This story is part of Black Ballad’s takeover of HuffPost UK, a week-long series by Black women on parenting, family, and our post-Covid future.
“Mama, I don’t want to do that, it’s boring!”
“But babe, it’s writing a story, it’s fun! You love writing stories!”
“Yes, but not about that!”
This conversation at our kitchen table about school work set during lockdown stuck in my mind. Our six-year old can often be found creating booklets about whatever she’s interested in at the time. Over lockdown she wrote about the complicated love lives of Greek gods, a series about a little girl of dual vampire and fairy heritage, and her own take on the popular Diary of a Wimpy Kid series. These homemade books are carefully written and illustrated and can currently be found all over our house.
They often run to 30 pages plus. She loves learning but when she was set the task of writing a story for school during lockdown we struggled to get a paragraph out of her just because the topic didn’t set her on fire. I found myself saying to her, “Your books at home are so good. I know you can write more than two sentences. Why don’t you show your teacher what you can really do with your school work?”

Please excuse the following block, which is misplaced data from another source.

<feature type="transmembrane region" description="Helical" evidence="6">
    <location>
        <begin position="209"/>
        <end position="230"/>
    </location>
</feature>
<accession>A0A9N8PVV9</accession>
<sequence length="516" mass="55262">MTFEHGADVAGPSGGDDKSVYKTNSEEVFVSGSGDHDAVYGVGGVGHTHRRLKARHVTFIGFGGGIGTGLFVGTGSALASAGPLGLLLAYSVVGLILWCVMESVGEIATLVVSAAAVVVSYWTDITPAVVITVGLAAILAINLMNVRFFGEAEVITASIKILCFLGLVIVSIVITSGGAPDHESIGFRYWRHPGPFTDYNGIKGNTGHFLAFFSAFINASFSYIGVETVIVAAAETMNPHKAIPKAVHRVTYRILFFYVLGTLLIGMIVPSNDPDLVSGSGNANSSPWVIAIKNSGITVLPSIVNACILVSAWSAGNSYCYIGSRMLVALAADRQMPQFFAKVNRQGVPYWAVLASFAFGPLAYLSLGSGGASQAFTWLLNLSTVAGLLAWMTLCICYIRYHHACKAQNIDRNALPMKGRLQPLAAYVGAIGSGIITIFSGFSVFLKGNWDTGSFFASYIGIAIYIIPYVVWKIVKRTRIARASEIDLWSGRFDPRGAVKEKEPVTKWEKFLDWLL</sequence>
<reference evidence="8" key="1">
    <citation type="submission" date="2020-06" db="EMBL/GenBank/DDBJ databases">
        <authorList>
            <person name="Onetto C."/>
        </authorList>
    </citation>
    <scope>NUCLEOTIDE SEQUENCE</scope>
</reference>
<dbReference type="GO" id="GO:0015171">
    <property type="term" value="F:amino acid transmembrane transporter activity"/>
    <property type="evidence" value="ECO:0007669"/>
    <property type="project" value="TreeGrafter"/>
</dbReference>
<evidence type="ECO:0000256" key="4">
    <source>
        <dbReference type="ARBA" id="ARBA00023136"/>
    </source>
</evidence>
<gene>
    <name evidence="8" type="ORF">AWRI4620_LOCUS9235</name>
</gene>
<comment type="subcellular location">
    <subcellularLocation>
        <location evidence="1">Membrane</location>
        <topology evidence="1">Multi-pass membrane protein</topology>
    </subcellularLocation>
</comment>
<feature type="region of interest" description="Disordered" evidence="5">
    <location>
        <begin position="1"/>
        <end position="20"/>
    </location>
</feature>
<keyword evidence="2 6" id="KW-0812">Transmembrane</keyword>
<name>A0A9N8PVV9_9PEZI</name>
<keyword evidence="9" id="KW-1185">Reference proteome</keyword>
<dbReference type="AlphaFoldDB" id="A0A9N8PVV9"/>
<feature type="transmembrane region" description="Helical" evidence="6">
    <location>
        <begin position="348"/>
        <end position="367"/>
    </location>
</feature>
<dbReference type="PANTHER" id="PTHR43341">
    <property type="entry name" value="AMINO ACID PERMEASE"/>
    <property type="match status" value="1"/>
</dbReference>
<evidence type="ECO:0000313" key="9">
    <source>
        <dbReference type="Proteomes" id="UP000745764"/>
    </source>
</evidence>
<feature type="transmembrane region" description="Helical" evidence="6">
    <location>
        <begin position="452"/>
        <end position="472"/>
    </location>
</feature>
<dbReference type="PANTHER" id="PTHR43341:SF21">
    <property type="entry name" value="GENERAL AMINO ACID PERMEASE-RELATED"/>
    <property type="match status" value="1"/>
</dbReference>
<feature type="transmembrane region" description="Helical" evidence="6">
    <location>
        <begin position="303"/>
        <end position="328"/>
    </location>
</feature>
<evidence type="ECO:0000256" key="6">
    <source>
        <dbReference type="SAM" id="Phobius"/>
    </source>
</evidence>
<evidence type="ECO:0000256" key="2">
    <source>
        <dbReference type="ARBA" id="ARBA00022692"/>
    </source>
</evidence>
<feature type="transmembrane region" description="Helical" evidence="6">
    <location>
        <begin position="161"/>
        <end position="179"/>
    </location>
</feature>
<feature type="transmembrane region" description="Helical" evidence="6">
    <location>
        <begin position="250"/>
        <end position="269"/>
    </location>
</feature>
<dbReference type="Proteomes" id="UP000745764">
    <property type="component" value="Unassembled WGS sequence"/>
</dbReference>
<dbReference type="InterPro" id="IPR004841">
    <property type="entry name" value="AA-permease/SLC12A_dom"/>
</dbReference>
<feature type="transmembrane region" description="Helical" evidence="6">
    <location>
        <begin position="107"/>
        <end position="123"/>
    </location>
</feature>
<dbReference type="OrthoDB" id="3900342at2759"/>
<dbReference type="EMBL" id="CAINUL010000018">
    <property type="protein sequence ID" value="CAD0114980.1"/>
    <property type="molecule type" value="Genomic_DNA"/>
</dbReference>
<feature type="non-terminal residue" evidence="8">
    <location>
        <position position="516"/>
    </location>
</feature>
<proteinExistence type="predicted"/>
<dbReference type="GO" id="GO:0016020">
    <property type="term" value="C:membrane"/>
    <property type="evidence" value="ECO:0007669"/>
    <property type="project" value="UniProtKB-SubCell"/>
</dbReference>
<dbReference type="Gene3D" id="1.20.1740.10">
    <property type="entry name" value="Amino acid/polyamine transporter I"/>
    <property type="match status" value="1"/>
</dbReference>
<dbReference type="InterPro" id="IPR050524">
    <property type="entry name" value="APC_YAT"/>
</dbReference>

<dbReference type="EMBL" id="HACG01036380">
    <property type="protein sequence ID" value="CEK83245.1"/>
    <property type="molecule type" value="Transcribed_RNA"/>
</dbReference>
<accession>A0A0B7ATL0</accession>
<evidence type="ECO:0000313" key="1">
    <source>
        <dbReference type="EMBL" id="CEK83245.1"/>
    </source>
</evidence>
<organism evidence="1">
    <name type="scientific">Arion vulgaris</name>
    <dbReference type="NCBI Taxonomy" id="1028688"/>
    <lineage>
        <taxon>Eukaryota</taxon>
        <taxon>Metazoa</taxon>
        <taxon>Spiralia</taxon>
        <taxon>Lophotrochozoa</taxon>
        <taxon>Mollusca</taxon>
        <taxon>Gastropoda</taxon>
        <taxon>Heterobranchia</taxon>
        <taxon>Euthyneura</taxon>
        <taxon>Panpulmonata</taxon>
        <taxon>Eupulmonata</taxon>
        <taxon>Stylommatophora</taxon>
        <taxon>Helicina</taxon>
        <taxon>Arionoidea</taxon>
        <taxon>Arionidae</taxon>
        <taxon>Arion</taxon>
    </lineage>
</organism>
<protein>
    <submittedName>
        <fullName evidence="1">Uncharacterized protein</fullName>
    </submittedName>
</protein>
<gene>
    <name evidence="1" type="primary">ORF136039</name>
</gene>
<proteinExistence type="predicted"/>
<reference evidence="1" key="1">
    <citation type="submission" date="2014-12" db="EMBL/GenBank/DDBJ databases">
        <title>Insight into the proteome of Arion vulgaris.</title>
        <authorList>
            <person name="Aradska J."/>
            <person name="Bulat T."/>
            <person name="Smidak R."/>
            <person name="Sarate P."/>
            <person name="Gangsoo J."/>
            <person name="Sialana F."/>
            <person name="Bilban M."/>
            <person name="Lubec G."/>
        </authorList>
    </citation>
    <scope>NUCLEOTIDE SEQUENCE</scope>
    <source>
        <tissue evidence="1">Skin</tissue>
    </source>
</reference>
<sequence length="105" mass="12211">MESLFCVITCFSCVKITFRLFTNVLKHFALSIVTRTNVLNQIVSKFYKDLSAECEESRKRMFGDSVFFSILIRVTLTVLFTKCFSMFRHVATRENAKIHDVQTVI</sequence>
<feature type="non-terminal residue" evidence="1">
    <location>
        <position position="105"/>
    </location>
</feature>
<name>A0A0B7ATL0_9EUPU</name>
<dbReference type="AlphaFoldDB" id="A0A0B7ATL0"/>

As a parent who also spent many years as a teacher, I had a flash forward of poor assessment grades and a life in bottom sets because she hadn’t demonstrated the full breadth of her knowledge in the way expected.
Yes, I had these thoughts during homeschooling in a pandemic. Yes, I had these thoughts fleetingly about a six-year-old. I should probably have taken a longer term view, but these fears point to how deeply ingrained the need to assess and measure learning is in the English school system. Parental fears are also linked to perceived high stakes for kids who...